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Mitogen-expanded Schwann cells retain the capacity to myelinate regenerating axons after transplantation into rat sciatic nerve.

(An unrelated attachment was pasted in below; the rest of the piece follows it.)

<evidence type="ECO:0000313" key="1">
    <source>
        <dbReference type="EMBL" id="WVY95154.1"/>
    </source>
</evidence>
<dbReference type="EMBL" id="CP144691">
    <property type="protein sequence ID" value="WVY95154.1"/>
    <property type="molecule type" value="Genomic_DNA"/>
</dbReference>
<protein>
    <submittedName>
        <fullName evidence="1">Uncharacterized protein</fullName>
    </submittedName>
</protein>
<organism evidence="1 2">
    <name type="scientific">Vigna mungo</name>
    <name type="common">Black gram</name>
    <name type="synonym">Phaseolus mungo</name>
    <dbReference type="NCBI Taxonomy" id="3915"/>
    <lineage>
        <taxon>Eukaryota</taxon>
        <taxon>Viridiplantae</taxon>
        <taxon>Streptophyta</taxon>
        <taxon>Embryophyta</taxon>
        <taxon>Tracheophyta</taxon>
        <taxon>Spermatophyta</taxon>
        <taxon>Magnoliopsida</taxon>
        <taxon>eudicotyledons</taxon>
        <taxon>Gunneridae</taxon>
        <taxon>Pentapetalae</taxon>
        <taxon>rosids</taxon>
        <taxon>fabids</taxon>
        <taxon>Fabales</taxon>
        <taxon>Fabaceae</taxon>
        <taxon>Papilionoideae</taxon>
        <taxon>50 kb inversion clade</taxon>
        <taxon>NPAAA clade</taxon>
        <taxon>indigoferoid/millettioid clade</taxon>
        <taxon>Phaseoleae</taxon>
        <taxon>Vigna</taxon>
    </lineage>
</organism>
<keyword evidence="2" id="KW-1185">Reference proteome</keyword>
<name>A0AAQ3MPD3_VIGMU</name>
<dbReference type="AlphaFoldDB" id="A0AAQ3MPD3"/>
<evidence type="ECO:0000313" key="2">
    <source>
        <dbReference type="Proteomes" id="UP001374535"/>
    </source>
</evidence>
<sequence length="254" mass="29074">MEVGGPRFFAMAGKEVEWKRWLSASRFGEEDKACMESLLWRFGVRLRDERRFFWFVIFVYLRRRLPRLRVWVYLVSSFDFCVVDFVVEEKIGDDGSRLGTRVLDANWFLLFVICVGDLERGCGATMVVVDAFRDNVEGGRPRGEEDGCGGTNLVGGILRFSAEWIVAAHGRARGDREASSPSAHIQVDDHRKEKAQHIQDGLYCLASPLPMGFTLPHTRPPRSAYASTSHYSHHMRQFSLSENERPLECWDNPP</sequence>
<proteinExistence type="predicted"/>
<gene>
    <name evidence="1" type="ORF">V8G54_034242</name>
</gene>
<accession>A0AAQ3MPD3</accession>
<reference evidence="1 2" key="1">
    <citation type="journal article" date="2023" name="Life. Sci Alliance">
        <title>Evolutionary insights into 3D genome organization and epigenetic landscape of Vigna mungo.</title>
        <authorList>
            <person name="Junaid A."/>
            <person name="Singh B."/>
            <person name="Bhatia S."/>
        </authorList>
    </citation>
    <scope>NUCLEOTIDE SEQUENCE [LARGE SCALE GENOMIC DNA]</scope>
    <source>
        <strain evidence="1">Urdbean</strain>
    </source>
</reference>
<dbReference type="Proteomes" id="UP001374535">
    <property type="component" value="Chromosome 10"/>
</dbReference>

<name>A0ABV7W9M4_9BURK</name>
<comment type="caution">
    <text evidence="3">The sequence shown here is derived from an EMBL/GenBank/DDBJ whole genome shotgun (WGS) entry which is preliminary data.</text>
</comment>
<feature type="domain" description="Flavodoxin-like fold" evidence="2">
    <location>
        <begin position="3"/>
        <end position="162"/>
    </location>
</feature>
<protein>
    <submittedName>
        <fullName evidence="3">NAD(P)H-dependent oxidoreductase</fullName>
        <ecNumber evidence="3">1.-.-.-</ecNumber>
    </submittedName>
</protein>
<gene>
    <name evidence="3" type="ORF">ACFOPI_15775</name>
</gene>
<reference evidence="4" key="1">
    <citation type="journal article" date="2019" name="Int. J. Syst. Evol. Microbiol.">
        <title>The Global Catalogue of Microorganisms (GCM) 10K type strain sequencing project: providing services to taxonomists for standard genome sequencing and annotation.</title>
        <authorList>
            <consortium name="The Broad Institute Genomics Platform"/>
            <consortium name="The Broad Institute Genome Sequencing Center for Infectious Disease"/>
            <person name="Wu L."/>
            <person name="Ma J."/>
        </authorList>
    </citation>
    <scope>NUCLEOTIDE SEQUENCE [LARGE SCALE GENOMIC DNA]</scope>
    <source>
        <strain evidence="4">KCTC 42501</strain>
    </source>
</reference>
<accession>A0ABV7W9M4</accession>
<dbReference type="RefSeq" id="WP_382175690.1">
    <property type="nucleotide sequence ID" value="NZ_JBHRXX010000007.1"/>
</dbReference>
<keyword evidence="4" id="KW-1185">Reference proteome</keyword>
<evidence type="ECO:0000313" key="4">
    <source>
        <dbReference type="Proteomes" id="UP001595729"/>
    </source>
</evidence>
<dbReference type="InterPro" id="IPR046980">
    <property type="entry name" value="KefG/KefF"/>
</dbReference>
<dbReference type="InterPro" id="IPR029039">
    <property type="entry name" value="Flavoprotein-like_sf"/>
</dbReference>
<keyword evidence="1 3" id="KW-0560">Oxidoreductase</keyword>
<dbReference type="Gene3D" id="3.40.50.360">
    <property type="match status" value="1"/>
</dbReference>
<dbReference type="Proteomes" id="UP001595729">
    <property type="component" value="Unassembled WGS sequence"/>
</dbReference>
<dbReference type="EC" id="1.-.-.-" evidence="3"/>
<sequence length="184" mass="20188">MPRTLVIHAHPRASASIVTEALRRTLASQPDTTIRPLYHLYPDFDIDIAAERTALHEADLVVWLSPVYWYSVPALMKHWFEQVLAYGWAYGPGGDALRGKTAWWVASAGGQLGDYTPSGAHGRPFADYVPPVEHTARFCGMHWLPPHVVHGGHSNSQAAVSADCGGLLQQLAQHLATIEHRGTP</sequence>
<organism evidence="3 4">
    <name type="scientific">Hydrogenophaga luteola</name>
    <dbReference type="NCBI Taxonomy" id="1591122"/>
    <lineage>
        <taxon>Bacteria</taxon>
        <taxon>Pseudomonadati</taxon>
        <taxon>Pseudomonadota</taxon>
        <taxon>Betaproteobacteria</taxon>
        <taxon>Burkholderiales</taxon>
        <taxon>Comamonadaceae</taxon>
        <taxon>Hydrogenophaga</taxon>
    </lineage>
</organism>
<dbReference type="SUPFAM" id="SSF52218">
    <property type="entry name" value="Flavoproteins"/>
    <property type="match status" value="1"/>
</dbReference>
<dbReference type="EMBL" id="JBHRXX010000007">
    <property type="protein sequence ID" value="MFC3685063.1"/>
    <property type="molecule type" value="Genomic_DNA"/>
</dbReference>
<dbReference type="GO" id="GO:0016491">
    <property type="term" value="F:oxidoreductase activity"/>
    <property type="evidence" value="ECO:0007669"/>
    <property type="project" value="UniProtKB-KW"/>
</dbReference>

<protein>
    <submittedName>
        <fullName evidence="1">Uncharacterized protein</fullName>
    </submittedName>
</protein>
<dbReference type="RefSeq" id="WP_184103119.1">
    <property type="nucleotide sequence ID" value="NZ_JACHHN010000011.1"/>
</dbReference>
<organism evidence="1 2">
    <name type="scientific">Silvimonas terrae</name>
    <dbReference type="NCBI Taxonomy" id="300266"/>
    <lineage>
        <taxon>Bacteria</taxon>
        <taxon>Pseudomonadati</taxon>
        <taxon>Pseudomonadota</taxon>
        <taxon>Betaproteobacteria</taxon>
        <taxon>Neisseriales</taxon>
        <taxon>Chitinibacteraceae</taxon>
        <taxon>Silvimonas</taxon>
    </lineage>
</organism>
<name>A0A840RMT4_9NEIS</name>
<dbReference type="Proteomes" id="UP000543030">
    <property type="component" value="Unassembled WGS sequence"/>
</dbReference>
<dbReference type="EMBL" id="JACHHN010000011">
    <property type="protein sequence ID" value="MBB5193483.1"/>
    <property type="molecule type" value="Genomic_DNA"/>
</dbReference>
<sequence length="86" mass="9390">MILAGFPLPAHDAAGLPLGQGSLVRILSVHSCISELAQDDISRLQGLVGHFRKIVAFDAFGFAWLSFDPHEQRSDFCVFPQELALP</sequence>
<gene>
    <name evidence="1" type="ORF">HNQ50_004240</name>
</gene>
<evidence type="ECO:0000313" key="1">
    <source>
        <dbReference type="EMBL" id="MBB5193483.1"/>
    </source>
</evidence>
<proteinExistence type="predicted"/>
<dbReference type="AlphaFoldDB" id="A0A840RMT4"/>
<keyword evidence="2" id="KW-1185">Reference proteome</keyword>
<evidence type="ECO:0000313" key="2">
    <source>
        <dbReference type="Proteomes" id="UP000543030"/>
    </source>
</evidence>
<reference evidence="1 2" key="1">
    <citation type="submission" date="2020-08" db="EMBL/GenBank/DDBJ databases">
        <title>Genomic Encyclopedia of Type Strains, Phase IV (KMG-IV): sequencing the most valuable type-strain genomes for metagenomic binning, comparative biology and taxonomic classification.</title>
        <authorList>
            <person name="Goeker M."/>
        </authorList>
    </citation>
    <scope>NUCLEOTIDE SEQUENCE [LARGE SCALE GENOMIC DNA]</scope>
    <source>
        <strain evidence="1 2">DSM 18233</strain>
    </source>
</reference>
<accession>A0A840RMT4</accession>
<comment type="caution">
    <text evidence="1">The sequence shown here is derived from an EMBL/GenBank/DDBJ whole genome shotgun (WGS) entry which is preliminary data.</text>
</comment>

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We have developed a method for genetically modifying Schwann cells (SCs) in vitro and then assessed whether these SCs could interact normally with axons in vivo. Rat SCs were transduced in vitro with the lacZ gene by using a retroviral vector and then expanded with the SC mitogens forskolin and glial growth factor. These mitogen-expanded SCs had an abnormal phenotype as compared to both SCs in vivo and primary SCs in vitro, yet when they were introduced into a regenerating rat sciatic nerve, they formed morphologically normal myelin sheaths around the axons. These results demonstrate that SCs can be genetically altered, their numbers expanded in culture, and yet respond appropriately to axonal signals in the peripheral nervous system. This approach offers a plausible way to manipulate genes involved in axon-SC interactions, including genes that may be defective in some inherited peripheral neuropathies.


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